Charlie Lovett coffee (roasted on-site). George St, near Quay St. I’ve been waiting a while to let them iron out some of the opening-week jitters in their service. Overall, it’s a place that has a *lot* of staff working there, but it is selling a few different things: freshly baked bread, sandwiches and single pieces of bread with gourmet spreads, a range of deli-styled items, and freshly roasted coffee.
It’s pretty courageous to open a cafe next door to an established Gloria Jeans, but I imagine they consider their offering to be distinct from GJ’s, even if their store decor is a similar colour, and their approach to lighting is similar.
The experiment appears to be working: both places tend to be relatively crowded, even with their proximity to each other.
Decaf is good – it’s smooth and drinkable, with a hint of complexity. And yes, they have a decaf grinder.
Republica coffee. Normally I would have walked right past this food-court styled café in the new “top floor” of the broadway shopping centre, but it comes recommended. Their point of difference? All the blends they sell are both organic and fair trade.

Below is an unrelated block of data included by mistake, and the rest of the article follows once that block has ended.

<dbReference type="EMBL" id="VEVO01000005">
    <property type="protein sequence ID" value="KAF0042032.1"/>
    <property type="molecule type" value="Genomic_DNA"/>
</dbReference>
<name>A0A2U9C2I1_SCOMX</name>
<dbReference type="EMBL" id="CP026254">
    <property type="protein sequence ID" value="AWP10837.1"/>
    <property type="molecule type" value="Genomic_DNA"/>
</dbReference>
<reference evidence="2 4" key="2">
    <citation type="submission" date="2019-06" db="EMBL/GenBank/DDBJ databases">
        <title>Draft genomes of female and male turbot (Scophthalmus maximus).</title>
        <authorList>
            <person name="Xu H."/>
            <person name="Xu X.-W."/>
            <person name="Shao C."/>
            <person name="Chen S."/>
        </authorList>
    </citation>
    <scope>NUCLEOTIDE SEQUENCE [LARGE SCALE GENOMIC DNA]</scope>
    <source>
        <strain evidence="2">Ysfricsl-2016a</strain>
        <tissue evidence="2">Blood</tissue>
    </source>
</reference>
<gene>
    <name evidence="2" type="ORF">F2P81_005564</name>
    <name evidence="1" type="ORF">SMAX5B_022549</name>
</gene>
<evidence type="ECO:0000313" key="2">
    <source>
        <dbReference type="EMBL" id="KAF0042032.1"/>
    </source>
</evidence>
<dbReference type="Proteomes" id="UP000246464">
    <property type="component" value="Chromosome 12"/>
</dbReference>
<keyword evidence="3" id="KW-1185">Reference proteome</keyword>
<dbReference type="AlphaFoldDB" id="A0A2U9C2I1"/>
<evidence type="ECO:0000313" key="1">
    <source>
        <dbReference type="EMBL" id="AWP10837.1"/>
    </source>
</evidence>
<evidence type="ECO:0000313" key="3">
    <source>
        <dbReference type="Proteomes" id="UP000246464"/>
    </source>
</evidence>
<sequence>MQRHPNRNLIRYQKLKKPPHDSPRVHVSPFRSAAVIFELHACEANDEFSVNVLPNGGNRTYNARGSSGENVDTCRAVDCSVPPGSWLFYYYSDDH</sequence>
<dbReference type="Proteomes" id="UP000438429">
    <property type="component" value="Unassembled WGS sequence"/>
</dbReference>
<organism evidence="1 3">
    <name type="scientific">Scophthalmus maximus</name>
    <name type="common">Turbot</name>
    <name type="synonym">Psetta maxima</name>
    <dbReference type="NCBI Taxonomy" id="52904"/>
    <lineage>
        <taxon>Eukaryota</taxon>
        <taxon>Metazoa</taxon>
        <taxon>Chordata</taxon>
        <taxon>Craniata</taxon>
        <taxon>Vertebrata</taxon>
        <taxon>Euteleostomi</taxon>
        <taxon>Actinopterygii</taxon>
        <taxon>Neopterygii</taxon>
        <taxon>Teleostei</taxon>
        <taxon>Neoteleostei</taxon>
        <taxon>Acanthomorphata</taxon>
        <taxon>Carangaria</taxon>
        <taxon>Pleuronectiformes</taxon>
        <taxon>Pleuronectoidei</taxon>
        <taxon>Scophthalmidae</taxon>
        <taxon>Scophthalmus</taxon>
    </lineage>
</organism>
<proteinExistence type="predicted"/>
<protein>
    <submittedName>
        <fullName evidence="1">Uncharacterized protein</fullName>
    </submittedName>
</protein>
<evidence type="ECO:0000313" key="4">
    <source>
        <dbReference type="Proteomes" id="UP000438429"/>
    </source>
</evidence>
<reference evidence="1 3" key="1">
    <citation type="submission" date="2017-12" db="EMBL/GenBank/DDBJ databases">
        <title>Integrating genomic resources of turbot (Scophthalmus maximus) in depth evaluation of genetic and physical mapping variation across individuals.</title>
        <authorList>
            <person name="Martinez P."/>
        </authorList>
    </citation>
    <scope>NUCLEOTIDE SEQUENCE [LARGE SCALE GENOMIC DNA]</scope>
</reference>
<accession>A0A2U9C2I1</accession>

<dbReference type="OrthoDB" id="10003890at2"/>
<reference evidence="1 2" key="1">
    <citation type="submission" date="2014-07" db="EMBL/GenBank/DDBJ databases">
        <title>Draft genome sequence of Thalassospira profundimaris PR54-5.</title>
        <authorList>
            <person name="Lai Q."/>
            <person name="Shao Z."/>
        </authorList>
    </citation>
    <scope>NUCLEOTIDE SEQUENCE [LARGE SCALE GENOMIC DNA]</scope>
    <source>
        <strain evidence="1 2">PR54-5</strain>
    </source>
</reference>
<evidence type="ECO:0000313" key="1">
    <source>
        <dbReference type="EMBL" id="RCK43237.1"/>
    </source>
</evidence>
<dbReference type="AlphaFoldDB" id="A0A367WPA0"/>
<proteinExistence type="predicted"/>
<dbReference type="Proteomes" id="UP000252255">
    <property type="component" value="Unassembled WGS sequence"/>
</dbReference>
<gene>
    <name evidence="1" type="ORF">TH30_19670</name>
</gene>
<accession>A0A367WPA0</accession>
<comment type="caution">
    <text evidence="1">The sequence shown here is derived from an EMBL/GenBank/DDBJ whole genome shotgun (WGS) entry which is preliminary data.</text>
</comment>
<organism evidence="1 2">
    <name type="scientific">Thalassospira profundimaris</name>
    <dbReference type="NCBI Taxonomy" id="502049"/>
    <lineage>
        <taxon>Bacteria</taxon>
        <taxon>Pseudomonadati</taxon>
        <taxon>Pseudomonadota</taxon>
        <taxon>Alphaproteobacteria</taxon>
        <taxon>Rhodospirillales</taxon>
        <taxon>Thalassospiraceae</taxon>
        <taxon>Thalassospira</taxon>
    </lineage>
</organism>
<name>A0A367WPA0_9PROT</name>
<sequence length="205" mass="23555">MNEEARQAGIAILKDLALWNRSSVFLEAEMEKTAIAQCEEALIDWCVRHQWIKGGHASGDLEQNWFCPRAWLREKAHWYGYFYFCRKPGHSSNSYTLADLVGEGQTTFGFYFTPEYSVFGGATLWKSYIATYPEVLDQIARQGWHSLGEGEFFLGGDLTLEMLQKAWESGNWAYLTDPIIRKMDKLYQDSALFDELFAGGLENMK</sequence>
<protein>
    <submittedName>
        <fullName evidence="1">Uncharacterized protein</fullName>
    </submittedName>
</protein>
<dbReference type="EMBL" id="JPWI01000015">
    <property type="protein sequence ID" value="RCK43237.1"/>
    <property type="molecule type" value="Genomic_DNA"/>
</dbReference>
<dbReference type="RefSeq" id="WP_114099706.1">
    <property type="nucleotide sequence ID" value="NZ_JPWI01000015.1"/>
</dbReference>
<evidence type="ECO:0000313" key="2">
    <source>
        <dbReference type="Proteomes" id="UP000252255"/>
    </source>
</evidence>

They’re out of decaf on the day I call in, so instead, a piccolo latte is brought out in a bright red demitasse cup. It’s smooth, hot milkwork. The coffee is subtle, a little sweet, with some woody notes about it.
For writing? This place has a high ceiling, and it’s in the middle of a mall, so it would be hard to concentrate, I fear.
Toby’s estate organic coffee. Shop M101, Broadway Shopping Centre, Broadway. Mostly a juice bar, but the Toby’s sign, and non-matching cups, are calling out to me. Coffee isn’t fresh ground, but is taken from the hopper, so I’m not too optimistic here.
Coffee is hot, a bit thin, and has a lot of flavour. Sadly, the flavour isn’t all that pleasant.